For the most part, pipits and wagtails are monogamous. However, polygyny and extra pair copulations do occur. The birds usually form pairs as soon as they reach their breeding grounds. The same pairs may nest together season to season. Pipits and wagtails are territorial and defend their nest site by singing from perches and performing song flights. Bill raising and wing vibration are also used during displays. In addition, some pipits exhibit courtship feeding.
Mating System: monogamous ; polygynous
Breeding in pipits and wagtails coincides with prey abundance. Nest building takes 4 to 20 days; nests are often placed on the ground, in trees, or in cavities in banks, cliffs, buildings or walls. Nests are usually protected by rocks and vegetation or are placed in a small hole or excavated cavity. They are cup shaped and made of grass, willow, bark, lichen, moss, leaves and twigs. Nests may be lined with grass, fur, feathers and rootlets, and are sometimes held together with mud. Some pipits build domed nests.
Clutch size is usually 4 to 7 for wagtails and 3 to 7 for pipits (usually five). Eggs are 13 to 16 by 17 to 21 mm and are white to light green to dark olive with dark spots. Incubation lasts 10 to 15 days. Only female pipits incubate, although males bring females food while they are on the nest. Both male and female wagtails incubate, but females spend more time on the eggs than males. Hatching is synchronous and the altricial young are brooded for 5 to 6 days. Both adults feed the nestlings and remove fecal sacks. Young are primarily fed insects. Fledging occurs after 12 to 15 days, but the chicks may leave as early as 9 days after hatching if the nest is disturbed. Chicks often leave the nest before they can fly, and they continue to be fed by their parents for 14 to 18 days.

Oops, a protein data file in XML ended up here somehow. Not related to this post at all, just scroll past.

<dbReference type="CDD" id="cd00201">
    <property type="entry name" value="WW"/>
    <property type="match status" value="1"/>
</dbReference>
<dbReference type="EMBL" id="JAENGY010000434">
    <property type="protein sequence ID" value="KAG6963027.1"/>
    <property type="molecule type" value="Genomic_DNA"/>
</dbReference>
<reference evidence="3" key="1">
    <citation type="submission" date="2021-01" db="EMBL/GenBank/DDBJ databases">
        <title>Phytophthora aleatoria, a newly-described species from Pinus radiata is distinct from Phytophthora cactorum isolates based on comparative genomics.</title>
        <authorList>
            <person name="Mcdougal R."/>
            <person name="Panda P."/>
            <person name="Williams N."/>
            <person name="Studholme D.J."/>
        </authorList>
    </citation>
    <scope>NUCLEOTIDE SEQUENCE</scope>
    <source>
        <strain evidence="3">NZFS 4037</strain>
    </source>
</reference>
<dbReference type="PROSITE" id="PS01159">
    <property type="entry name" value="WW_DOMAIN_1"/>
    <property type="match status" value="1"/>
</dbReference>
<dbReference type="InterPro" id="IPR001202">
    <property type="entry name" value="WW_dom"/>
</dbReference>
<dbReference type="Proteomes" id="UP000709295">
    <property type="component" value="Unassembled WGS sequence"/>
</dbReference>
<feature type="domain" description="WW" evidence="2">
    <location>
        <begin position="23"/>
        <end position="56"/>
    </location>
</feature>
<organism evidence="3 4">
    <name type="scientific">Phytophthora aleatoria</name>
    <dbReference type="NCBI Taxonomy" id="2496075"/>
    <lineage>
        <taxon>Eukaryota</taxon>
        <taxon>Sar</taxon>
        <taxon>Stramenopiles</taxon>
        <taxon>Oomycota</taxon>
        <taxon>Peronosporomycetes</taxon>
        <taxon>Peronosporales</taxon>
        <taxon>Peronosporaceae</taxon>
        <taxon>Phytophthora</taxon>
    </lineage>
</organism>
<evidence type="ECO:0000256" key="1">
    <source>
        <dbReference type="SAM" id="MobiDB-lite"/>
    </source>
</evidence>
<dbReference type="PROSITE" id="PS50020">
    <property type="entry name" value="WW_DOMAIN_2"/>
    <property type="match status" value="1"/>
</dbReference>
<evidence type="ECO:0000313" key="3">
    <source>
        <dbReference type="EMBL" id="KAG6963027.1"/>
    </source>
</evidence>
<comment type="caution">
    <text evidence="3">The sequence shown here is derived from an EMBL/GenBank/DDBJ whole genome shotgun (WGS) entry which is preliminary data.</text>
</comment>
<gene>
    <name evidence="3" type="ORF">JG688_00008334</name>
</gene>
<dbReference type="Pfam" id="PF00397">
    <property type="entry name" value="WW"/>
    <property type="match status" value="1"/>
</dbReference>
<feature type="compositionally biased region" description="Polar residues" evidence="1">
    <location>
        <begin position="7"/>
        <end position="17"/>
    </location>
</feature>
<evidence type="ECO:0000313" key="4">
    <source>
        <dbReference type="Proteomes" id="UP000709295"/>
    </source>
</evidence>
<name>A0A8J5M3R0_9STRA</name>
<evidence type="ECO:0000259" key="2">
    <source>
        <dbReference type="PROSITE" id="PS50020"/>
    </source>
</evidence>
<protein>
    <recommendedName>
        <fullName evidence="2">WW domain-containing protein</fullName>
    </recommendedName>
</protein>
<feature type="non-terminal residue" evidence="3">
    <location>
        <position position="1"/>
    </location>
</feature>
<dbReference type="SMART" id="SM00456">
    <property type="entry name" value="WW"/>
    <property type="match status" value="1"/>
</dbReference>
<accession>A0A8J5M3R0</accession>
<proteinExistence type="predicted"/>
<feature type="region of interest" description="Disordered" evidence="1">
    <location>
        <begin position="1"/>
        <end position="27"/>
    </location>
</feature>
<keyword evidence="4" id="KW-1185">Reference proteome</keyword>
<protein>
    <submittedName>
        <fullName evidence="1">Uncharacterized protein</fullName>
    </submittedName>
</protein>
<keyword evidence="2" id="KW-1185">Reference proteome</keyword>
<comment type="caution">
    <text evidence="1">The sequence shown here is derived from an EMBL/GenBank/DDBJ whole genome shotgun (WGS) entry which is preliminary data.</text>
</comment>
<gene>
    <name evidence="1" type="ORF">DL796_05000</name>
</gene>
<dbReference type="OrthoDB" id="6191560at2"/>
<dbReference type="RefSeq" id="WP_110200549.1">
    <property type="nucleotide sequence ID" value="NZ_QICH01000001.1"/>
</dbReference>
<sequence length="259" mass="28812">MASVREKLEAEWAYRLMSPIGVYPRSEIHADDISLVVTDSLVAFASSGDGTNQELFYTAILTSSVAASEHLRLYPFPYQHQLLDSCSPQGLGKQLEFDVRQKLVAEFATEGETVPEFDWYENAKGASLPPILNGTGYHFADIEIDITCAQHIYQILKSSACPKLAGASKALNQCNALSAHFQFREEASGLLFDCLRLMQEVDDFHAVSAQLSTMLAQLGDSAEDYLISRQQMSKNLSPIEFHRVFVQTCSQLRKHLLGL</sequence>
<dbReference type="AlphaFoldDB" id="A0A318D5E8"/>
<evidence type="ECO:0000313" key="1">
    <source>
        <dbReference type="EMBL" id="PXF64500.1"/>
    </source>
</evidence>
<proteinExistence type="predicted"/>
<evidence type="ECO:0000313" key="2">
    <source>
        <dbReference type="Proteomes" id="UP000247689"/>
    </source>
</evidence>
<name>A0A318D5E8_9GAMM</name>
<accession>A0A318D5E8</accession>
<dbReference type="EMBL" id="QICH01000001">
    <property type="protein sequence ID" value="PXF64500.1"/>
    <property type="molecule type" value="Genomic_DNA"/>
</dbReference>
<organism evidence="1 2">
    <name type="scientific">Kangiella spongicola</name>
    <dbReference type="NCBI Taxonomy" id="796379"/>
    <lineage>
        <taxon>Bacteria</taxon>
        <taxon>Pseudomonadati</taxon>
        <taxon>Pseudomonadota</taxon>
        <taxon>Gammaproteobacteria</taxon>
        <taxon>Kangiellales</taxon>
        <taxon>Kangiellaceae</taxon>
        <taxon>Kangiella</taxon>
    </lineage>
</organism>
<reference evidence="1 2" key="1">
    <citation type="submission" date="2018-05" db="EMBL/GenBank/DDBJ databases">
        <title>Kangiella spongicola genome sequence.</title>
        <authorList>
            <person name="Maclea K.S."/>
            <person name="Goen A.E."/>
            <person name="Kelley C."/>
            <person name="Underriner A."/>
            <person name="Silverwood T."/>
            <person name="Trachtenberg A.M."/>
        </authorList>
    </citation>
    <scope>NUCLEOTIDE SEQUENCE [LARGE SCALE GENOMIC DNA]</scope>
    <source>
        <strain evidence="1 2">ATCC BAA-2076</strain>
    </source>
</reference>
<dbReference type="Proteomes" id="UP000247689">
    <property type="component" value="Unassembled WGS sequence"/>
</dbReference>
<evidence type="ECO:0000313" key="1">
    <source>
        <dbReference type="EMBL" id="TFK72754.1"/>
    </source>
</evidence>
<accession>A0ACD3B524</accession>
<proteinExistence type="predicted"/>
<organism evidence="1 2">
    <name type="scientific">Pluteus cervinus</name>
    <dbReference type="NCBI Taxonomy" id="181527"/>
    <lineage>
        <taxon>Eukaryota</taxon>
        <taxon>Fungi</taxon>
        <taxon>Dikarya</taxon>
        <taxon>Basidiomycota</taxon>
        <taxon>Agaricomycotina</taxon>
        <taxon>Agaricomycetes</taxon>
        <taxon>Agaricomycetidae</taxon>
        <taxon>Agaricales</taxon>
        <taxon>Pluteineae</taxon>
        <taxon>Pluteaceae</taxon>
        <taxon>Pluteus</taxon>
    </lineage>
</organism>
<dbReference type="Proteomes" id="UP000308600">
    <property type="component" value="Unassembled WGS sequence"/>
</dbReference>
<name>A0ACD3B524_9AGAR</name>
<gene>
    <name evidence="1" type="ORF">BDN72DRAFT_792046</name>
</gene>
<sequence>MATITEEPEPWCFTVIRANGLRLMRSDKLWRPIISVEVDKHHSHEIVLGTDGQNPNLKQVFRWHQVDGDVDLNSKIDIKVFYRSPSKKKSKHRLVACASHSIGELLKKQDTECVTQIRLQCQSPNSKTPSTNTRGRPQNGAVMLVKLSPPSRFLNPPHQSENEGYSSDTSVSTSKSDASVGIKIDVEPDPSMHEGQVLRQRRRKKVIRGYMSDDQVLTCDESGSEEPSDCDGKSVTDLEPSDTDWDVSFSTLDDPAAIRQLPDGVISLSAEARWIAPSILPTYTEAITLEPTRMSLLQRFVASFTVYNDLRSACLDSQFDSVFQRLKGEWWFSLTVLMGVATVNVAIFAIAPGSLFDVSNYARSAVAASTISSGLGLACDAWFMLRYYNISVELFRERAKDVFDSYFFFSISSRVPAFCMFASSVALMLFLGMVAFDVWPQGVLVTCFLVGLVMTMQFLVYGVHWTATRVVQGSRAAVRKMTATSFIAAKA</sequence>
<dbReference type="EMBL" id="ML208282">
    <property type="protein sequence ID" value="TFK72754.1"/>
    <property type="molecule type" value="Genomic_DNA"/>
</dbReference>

Nest success is 50 to 65 percent. Failure may be caused by depredation or trampling by livestock and game. If the first nest attempt fails, the birds will re-nest. Pipit and wagtail nests are also parasitized by cuckoos (Cuculidae).
Key Reproductive Features: iteroparous ; seasonal breeding ; gonochoric/gonochoristic/dioecious (sexes separate); sexual ; fertilization (Internal ); oviparous
Female pipits do all of the incubating and brooding of chicks (males help in wagtails). Incubation lasts 10 to 15 days and the altricial chicks are brooded for about 5 to 6 days after hatching. Chicks are fed insects by both parents. Adults also remove fecal sacks from the nests. Chicks leave the nest 12 to 15 days after hatching. Nestlings usually fledge before they can fly and continue to receive parental care for 14 to 18 days.
If a predator approaches an active nest, the adults give alarm calls and will often feign injury to draw the predator away.
Parental Investment: altricial ; male parental care ; female parental care
- The Regents of the University of Michigan and its licensors
- bibliographic citation
- Camfield, A. 2004. "Motacillidae" (On-line), Animal Diversity Web. Accessed April 27, 2013 at http://animaldiversity.ummz.umich.edu/site/accounts/information/Motacillidae.html
- Alaine Camfield, Animal Diversity Web
- Kari Kirschbaum, Animal Diversity Web